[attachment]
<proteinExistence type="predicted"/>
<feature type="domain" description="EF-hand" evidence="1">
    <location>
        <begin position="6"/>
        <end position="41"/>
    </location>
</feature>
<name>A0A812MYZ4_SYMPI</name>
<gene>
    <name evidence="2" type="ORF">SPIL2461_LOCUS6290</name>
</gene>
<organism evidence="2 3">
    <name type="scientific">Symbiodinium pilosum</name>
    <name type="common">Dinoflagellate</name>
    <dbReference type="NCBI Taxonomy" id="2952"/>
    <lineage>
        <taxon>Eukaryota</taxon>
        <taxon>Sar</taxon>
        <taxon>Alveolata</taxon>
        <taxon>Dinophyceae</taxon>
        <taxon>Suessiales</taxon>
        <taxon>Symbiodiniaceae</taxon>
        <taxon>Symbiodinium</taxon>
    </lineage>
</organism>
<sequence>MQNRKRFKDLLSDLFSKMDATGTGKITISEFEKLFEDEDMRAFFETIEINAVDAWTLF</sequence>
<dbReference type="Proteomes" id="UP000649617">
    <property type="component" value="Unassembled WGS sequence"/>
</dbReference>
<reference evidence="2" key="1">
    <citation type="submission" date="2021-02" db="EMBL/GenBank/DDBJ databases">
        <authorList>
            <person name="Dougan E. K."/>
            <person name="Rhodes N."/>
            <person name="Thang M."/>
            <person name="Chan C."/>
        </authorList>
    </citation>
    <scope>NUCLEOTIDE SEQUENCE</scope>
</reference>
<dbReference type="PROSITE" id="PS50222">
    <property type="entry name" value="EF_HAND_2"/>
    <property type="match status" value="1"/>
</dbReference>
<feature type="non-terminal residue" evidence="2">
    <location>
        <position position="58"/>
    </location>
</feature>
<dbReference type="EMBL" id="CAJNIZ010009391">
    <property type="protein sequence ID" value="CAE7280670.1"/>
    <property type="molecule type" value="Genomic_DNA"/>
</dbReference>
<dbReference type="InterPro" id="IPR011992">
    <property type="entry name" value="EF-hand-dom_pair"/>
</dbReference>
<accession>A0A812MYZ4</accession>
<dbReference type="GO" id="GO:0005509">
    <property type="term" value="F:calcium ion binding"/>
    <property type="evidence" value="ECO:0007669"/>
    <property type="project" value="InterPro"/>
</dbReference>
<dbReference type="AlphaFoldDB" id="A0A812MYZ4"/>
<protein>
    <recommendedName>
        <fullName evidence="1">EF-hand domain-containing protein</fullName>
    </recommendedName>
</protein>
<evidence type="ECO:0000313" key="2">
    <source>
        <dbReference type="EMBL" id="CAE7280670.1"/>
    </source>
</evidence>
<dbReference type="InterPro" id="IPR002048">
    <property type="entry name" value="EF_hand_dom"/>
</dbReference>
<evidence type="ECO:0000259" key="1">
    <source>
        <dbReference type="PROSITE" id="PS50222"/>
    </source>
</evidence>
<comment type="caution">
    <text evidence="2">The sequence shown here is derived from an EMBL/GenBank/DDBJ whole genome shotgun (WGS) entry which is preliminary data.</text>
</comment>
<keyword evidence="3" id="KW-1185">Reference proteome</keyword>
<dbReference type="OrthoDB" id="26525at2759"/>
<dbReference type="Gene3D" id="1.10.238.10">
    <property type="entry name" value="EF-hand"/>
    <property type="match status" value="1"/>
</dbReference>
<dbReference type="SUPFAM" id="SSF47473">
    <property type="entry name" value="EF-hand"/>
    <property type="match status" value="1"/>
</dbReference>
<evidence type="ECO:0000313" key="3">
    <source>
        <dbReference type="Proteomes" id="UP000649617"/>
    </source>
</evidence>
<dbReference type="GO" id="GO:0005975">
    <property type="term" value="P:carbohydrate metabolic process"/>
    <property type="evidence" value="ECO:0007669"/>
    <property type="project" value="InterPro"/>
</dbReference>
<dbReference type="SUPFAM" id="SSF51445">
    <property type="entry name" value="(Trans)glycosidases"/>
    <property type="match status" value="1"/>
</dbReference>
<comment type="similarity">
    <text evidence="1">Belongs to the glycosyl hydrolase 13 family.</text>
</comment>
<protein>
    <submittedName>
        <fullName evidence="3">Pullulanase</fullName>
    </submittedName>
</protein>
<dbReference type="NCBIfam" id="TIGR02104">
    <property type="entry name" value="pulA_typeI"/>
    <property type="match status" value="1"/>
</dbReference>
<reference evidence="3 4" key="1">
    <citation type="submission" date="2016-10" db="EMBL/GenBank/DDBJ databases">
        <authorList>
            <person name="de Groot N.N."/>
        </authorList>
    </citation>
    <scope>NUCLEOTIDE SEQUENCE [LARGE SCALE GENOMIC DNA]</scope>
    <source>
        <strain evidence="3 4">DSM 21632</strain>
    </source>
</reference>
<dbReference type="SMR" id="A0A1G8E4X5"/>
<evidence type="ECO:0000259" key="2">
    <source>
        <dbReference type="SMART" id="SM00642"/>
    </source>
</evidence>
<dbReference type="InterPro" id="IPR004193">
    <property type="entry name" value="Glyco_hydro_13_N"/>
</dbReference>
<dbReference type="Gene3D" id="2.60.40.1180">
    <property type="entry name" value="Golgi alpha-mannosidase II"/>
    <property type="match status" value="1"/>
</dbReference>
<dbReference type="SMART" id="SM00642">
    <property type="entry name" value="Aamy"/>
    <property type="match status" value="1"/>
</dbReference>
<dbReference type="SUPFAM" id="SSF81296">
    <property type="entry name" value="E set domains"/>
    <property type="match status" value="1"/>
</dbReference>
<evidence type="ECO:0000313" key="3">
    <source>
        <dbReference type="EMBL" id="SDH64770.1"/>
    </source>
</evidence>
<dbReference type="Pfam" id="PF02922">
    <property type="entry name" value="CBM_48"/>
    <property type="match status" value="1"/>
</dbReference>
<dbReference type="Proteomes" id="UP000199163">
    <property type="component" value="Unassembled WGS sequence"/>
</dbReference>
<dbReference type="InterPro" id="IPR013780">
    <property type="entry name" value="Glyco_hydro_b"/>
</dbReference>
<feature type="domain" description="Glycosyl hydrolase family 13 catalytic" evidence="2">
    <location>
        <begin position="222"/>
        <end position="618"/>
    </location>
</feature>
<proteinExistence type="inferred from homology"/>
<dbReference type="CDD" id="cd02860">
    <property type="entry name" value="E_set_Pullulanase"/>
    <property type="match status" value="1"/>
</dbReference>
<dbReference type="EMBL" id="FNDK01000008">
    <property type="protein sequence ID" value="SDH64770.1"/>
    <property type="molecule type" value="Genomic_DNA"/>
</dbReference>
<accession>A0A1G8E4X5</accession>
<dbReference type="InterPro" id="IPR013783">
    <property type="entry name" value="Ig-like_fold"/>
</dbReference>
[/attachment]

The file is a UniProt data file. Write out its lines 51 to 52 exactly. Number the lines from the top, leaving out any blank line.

    <property type="protein sequence ID" value="CAE7280670.1"/>
    <property type="molecule type" value="Genomic_DNA"/>